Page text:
Cynics have mocked her reinventions, but there’s no denying that the lush sound of Lana Del Rey’s Hollywood sadcore is, on the whole, beguiling
LIKE the crazy kids and romantic kicks she sings about in her carefully stylised songs, Lana Del Rey’s story could have been lifted from the pages of a 1950s pulp novel. A smalltown girl from Lake Placid – let’s call her plain old Lizzy Grant – moves to New York and tries to make it as a singer but she’s just another voice in the crowd. After a couple of false starts, including a shelved album, she decides to reinvent herself with a glamorous pop star alias, a sexy new sound and a cool, photogenic image and becomes an overnight sensation with that one breakthrough song.
Last summer, the sultry, sumptuous yet lip-tremblingly vulnerable Video Games stood out in a not terribly distinguished field. With its symbiotic mix of melody, mood and voice, and accompanying self-assembly video of grainy nostalgia-evoking footage, it became the YouTube hit of 2011.
But these being cynical times, little old Lana Del Rey generated as much hate as love, with the blogosphere going into a flap over whether or not her pillow lips were real – a bogus argument which conveniently forgets that pop music is riddled with artifice and that Grant is hardly the first singer/songwriter to adopt a persona and run a styling brush through her hair.
In fact, Lana Del Rey is as fine a pop creation as we have seen and heard these past few years. Grant shrewdly chose an evocative stage name, describing Del Rey as a “gangsta Nancy Sinatra”, coined the term “Hollywood sadcore” as a pretty accurate summation of her sound, and took a leaf out of Lauren Bacall’s book by deliberately lowering her voice to the sort of vampy alto drawl which kills you when it calls you “honey”.
Her music is a cohesive blend of old- school cool and 21st-century pop, less eloquent and audacious than the songs of Amy Winehouse, but fresher than the prematurely aged MOR of Adele. On this much anticipated release – the first “proper” Lana Del Rey album – she repeatedly trots out the same themes (amour fou), characters (bad boys and wild girls) and situations (dressing up nice, drinking liquor and/or getting the hell out of town in a Pontiac), to which she adds a liberal dusting of standard American iconography (yup, that means James Dean).
Both the title track and Blue Jeans are cut from the same cloth as Video Games with their rapturous recipe of trip-hop beats, plangent guitar twang, cinematic strings, fatalistic romance and Del Rey’s come-hither voice. But it’s not all a David Lynch soundtrack. Off To The Races is a confident modern pop song, suffused with R&B style, lyrical sass and boasting a packed itinerary of references which takes in both Coney Island and Riker’s Island on the east coast, and Chateau Marmont on the Sunset Strip. Vocally, Del Rey also covers her très cool bases, channelling not just Winehouse, but Patti Smith, Karen O and Santigold.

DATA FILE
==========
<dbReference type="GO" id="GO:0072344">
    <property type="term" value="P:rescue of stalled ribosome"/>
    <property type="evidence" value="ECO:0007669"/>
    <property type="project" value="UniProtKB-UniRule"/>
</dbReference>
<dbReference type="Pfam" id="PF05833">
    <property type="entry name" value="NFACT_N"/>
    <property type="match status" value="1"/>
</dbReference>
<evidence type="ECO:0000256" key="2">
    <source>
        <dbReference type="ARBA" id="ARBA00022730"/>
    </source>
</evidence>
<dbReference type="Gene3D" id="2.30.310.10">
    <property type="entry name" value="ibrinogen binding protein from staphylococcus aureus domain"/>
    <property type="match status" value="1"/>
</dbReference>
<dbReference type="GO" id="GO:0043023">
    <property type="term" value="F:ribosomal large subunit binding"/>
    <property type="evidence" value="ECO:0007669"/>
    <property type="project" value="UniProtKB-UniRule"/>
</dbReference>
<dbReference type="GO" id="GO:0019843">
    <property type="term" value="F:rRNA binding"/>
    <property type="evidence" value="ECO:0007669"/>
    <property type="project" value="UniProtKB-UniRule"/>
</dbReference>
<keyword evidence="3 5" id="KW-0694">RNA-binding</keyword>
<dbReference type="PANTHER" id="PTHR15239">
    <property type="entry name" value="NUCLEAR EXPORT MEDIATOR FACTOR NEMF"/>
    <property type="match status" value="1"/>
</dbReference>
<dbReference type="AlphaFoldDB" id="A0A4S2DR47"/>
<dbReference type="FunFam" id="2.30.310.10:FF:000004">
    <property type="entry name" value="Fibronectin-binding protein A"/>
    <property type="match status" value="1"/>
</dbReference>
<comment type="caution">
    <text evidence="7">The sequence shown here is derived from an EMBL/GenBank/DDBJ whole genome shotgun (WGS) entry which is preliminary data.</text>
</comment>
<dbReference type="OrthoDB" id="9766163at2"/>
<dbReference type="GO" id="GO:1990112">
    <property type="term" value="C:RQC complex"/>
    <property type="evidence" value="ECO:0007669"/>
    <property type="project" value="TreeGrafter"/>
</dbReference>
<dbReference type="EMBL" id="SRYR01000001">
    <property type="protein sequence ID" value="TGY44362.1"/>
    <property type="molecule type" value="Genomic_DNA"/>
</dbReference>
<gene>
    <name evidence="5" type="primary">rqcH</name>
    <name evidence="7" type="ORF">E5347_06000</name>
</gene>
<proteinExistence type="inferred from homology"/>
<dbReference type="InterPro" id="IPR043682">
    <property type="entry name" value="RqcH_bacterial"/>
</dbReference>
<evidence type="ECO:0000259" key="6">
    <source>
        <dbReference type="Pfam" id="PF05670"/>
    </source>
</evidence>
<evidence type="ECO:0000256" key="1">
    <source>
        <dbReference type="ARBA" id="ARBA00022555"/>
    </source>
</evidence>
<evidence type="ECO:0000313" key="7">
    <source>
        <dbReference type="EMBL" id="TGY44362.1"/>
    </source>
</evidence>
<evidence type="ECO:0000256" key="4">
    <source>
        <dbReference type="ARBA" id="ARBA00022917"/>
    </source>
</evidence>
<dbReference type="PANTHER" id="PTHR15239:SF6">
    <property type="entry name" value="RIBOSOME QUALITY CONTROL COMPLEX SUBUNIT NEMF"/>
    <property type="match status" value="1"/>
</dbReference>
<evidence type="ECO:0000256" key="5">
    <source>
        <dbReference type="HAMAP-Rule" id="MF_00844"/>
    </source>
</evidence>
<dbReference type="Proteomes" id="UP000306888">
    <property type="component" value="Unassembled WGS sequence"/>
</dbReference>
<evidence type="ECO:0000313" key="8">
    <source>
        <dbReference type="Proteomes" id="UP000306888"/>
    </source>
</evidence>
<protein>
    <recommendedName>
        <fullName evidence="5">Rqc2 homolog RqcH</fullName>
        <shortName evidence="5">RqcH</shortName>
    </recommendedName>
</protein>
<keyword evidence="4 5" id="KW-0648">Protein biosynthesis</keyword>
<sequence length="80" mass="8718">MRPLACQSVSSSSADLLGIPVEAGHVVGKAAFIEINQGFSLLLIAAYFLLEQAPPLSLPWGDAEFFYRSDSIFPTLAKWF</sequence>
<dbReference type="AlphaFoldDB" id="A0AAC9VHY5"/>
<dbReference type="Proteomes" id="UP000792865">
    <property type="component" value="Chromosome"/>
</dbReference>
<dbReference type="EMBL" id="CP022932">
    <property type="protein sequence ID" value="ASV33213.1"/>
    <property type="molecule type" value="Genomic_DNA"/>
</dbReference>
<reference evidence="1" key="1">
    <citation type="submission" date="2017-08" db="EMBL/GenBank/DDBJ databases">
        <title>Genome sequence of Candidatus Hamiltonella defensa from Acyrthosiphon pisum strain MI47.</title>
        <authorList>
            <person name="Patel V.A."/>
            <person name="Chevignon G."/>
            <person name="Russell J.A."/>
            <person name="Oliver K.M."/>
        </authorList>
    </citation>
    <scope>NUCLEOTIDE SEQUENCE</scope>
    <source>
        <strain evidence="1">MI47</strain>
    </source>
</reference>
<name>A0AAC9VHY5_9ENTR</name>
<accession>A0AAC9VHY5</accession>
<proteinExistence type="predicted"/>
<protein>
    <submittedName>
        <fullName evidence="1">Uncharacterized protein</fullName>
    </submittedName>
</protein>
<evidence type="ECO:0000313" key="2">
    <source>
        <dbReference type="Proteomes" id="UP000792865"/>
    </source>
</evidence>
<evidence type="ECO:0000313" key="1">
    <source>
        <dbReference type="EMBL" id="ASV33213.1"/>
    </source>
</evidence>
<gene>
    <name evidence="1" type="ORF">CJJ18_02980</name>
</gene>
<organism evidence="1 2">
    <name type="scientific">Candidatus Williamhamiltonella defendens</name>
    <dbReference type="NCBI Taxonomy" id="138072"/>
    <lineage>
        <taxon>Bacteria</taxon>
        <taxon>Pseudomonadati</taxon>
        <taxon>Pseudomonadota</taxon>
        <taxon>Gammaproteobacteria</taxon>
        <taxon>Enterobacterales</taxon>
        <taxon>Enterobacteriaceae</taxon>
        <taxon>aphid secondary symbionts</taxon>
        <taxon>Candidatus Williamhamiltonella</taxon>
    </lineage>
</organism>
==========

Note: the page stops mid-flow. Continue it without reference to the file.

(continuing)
Diet Mountain Dew and National Anthem sustain the hip cheerleader chant, the latter alluding to the vulgar excesses on display in hip-hop, with its ambivalent demand for goods and attention: “want a quick sick rampage, wining and dining, drinking and driving, excessive buying, overdosing, dying”.
The more conventional pop ballad arrangement of Dark Paradise exposes the triteness of the lyrics about never letting go even though your friends say you should, blah, blah, but Radio is a rapturous teen dream of a song, the cute purity of the vocal cheekily undercut with the odd expletive. She follows this with the teasing jazz delivery of Carmen, which rhymes “alarming” with “disarming”.
But there is only so long she can draw from this well, and the album moves in ever decreasing circles. Del Rey sounds like a lounge bar Lady Gaga on Million Dollar Man, while the stately pace, military drums and soaring chorus of Summertime Sadness appear to be modelled entirely on Florence + the Machine.
Born To Die stages a recovery at the end with a trip-pop-flavoured flashback to her boarding-school days. This Is What Makes Us Girls captures that mercurial mix of teenage vulnerability and invincibility, and its sad coda sounds like it could be an extract from an old diary: “There were the only friends I ever had, we got into trouble and when stuff got bad, I got sent away”.
According to Del Rey, all her lyrics are based on her own adolescent experiences and imaginings. She may be viewing her past through Hollywood-tinted spectacles, but this script could have a happy ending because, in the main, it makes for beguiling stuff.
• Land Del Rey: Born to Die. Polydor, £12.99